Using Photoshop to convert an image to black and white I like to use the black and white layer adjustment. I find the default settings usually work ok but I do like to tone the image a little to warm it up. I find the digital conversion to be a little cold so I add a little dark brown to add warmth, a little like a sepia tone but not quite as strong or obvious.

 

How do you like your family portraits? Do you prefer colour or black and white?

The Setting Sun and Outdoor Family Portraits – Blue Mountains family, kids and pets portrait Photographer

Tuesday, November 29th, 2011

It was a great relief to welcome the sun back last weekend after all the rain we’d had during the week.

This family portrait photo-shoot took place at one of my favourite parks in the Blue Mountains, its a great location for young families and as the evening approaches the sun sets and helps create beautiful light effects through the trees.

I like to shoot into the sun sometimes to give my subject that back-lit halo effect. I also really enjoy the way the sunlight refracts into streams of light through the leaves on the trees.

On most outdoor family portrait photo-shoots I find there is a 5-10 minute window of opportunity to achieve these back-lit shots as the sun sets, so it is rewarding to see the results in post-production.

I really like these shots, I believe they capture some of the essence of the relationship between these two young children. He was such a gentle older brother as he led his sister around the park and they nattered away to each other lost in their own conversation.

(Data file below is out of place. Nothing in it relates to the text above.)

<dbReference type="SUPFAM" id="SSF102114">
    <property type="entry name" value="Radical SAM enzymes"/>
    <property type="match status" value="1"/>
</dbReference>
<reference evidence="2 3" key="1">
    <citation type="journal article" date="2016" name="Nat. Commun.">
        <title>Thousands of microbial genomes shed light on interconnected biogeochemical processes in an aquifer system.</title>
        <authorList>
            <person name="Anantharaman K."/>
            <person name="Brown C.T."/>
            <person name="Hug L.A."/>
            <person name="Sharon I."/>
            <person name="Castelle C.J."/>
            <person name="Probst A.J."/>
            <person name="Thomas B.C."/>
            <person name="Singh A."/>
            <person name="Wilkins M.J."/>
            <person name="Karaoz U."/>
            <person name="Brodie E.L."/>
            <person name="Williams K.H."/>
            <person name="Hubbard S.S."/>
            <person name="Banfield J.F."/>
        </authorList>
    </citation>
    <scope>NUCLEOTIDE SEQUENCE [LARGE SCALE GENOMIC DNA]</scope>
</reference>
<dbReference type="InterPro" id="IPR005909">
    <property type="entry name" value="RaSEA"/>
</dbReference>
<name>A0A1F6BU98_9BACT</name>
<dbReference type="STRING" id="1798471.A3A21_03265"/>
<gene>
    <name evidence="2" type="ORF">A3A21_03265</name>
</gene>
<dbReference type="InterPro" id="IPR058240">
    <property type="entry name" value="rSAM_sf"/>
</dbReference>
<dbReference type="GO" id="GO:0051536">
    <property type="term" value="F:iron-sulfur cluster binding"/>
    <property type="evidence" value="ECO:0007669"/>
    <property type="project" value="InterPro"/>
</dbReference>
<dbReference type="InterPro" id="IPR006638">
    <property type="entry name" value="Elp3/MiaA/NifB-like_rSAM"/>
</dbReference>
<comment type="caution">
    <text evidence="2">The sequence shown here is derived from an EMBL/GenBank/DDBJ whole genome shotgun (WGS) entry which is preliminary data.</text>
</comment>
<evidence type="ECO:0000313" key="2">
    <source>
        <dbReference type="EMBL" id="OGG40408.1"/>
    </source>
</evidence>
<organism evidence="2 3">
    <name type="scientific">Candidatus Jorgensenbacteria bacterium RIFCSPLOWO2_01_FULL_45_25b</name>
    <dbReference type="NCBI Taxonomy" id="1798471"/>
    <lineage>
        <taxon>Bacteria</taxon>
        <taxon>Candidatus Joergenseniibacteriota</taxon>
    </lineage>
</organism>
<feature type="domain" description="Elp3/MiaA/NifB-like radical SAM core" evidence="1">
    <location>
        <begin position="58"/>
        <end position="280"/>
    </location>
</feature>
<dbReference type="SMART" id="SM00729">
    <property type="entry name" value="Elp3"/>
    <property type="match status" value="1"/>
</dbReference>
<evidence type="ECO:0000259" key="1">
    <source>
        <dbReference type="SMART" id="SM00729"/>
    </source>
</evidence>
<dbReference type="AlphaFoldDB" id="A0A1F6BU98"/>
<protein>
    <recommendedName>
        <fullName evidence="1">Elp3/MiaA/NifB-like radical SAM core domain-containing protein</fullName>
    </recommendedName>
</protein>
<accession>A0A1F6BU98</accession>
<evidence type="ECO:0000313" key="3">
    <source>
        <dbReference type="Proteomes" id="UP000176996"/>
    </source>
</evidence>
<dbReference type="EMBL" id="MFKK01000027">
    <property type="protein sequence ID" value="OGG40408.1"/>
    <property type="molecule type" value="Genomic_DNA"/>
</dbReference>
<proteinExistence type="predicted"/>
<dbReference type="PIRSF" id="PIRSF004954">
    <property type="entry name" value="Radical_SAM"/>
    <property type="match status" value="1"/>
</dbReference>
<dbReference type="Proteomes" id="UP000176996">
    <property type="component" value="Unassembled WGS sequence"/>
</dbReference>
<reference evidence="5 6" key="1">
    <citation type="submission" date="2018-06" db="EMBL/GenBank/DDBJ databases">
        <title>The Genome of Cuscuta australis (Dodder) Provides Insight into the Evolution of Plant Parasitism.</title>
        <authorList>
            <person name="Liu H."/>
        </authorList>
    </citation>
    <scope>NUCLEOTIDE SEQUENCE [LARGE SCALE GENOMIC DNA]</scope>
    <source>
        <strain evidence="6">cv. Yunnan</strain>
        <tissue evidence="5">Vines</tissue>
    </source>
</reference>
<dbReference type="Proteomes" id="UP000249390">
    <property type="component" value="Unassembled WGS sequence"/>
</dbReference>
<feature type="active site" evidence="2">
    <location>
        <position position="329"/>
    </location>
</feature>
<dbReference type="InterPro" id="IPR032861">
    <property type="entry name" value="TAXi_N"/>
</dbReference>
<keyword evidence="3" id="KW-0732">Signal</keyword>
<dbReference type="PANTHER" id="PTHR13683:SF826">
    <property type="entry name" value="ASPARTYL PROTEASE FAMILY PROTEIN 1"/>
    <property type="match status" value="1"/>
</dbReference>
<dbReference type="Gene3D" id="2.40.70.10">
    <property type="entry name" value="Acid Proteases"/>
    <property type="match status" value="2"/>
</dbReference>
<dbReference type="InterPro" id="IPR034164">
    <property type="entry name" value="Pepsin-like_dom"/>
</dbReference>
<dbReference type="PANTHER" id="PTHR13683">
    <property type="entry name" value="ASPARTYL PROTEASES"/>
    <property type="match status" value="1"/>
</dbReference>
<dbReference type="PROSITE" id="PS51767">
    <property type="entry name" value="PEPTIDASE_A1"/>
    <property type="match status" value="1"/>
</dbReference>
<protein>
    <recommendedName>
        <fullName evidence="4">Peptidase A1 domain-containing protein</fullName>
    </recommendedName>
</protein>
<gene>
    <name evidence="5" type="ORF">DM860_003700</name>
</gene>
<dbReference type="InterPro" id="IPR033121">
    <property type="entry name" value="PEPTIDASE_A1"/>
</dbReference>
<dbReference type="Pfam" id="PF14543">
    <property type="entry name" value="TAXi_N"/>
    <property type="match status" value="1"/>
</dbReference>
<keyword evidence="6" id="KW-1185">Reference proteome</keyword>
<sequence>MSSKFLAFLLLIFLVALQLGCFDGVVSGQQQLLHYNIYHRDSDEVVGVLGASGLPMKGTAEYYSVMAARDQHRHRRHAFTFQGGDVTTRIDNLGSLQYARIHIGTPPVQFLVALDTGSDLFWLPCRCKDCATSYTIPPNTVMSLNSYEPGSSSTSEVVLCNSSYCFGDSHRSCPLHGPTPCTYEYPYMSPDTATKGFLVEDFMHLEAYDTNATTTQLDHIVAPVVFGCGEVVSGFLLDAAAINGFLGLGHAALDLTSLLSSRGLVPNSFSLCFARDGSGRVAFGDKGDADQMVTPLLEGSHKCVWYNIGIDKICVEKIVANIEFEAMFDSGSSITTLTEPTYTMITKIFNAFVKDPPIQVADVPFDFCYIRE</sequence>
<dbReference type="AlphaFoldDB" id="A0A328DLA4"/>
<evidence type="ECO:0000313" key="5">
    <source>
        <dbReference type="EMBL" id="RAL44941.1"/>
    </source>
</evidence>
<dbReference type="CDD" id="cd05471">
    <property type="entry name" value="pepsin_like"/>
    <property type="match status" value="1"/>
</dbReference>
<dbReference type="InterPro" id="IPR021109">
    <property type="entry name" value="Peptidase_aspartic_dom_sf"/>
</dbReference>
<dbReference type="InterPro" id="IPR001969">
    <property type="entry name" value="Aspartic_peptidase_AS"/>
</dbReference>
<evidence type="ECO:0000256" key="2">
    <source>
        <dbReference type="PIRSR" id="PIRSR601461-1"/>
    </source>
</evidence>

Darren Edwards Photography is a professional photographic studio based in the Blue Mountains and servicing the greater Sydney and central west region. With 20 years industry experience, outstanding products and value for money, your photographic commission is in good hands. 

Click on “Darren Edwards Photography” at the top of the page to see more images or “Contact” to make an enquiry.

New to Photography? – which camera or lens to buy

Sunday, October 23rd, 2011

What is the best camera or lens is like trying to answer the “how long is a piece of string?” question.

I’m often asked to recommend a camera or lens for somebody starting out in photography – I find it difficult to give a definitive answer most of the time as the choices are so numerous.

Nikon or Canon – Ford or Holden?

What camera is best is a bit like the Ford and Holden debate. You’re either a Nikon user or a Canon user. While there are other brands, when it comes to DSLR these are the two big brands.
I use Nikon, not because I don’t like Canon or because I drive a Holden, just because it was the camera I was given to use when I started my career and I’ve continued to use them for nearly 20 years.
I have driven both Holden and Ford in the past but now have a love of French cars, which is beside the point…

I have photographer friends who swear by Canon and won’t consider using anything else. Each to their own I reckon as long as you get the shot – right?

Starting out in photography can be an expensive exercise and the initial outlay can be huge if you haven’t done your homework.

The great thing is you can always add to your kit over time as you improve and develop your skills.

Most manufacturers these days have cameras at many different price-points, with 1 or 2 zoom lenses which cover focal lengths anywhere from 18mm up to 200 or 300mm. This sort of focal range should cover most people for most photographic subjects and situations.

The “disadvantage” for want of a better word with these zoom lenses is they are not particularly “fast” and don’t always have the best optics or elements. For most of us that won’t matter and won’t be noticeable, but for the serious amateur wanting to go to the next level you might consider investing in some “nice glass” and getting either a few fixed focal length lenses or a zoom with a consistent F-stop of 2.8 for serious speed and shallow depth of field.